The obituary was headlined “Charles S. Roberts, train line expert, dies at 80.” You could read the entire story and not realize they were describing one of the most important figures in the history of gaming.
Charles S. Roberts was indeed an expert on trains, which were his passion. He had several careers in his long life, but his most enduring achievement was as the inventor of the wargame.
Yes: you read that right. Charles Roberts invented the modern wargame. Movement on a grid (and later on hexes)? Combat results tables? Cardboard counters representing military units? Paper maps? Variable movement costs for different terrains? The entire idea of a packaged boardgame simulating military history?
All of it these things were the invention of Charles Roberts.
There were other forms of military gaming before Roberts: miniature soldiers on table-top terrain, or the “Little Wars” of H.G. Wells. But the modern wargame emerged from a game called Tactics.
In Tactics, two players moved little cardboard squares over a map. A grid printed on top of this map (hexes came later) helped regulated movement, while different kinds of terrain slowed or sped a unit’s progress. A combination of dice rolls and reference tables determined the results of combat encounters.
Robert invented Tactics in 1952. When no one was interested in publishing it, he sold it himself out of his garage in Avalon, Maryland. In the process, Roberts and his Avalon Game Company (later called Avalon Hill) would create an entirely new kind of adult boardgaming: complex, detailed, and historically based.
Two years after founding Avalon Hill, Roberts invented Gettysburg: the first boardgame to simulate an actual battle.
The games sold well, but Roberts couldn’t keep ahead of the printing costs. By 1962, his printer, Monarch, took over his company as repayment for his debts. They would run it for another 36 years, until mismanagement finally took it down. Hasbro picked up the pieces, and continues to publish updated versions of Avalon Hill’s more mainstream titles, but the glory days of tabletop wargaming are gone.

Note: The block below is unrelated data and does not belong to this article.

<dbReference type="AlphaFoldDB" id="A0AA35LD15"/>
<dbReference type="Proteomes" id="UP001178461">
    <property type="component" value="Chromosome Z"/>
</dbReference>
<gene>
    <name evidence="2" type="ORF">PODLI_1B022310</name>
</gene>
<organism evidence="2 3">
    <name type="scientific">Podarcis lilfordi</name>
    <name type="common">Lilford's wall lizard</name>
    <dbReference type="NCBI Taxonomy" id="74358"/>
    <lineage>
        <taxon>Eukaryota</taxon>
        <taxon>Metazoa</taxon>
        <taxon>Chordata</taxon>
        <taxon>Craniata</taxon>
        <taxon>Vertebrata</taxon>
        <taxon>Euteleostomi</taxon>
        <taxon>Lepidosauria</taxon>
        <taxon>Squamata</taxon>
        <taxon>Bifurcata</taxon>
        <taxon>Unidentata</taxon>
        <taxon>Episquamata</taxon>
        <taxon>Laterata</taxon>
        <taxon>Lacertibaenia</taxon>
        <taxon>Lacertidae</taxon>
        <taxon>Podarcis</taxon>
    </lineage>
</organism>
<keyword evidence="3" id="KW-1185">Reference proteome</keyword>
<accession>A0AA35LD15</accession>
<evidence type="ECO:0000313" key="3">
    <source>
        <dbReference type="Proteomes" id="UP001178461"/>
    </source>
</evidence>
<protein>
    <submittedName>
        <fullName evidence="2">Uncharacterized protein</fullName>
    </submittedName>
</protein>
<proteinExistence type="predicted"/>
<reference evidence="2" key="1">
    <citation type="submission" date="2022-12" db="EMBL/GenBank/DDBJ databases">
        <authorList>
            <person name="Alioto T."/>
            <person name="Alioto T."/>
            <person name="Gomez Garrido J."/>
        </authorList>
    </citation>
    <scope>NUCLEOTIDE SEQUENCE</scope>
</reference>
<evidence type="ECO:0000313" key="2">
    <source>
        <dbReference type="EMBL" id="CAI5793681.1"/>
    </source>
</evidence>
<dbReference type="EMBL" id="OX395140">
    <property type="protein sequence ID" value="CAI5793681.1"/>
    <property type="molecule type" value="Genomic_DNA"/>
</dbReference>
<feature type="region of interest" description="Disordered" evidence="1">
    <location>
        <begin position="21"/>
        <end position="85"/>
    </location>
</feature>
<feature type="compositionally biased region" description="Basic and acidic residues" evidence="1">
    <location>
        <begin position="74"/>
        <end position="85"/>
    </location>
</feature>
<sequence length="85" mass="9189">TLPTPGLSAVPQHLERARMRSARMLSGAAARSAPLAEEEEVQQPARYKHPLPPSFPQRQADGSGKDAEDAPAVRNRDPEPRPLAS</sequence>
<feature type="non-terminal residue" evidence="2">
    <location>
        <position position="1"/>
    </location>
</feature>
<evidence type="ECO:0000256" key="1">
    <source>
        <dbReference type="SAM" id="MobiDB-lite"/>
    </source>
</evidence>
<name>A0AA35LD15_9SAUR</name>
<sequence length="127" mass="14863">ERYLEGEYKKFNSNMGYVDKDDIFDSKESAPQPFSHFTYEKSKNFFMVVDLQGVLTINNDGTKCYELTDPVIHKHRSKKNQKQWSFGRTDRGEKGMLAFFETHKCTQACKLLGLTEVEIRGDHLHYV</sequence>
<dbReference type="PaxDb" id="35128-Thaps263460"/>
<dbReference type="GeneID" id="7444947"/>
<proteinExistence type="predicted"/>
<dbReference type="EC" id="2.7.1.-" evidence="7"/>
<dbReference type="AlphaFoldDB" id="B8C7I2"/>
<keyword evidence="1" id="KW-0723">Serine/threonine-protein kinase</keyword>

Wargames have faded from popularity. At first, they found a comfortable home on computers, where the calculations and setup were automated. In time, even those faded away, and now only handful of dedicated hobbyists still play historical simulations.
That’s a shame, because wargames are history you can hold. When you game a particular battle, you understand it far better than you could by simply reading about it. It’s almost like role-playing, as you try to make the decisions faced by the great battlefield commanders, and see how they may have turned out differently. Wargames require time, thought, and study: things that seem in short supply these days.
If you were a certain kind of boy in the 1960s and 1970s, this was one of the things you did. Dungeons & Dragons changed all that, and most young gamers drifted from historical gaming to fantasy RPGs, myself among them. I believe that without Roberts laying the groundwork, RPGs never would have even happened. He created a new kind of gamer, and proved that there was a market for long games with complex rules and lots of numbers.
Charles Roberts never set out to create a whole new hobby. He invented his first game as a way to study military tactics in preparation for joining the military. He never did join the military, but his designs and the company he founded changed the face of gaming.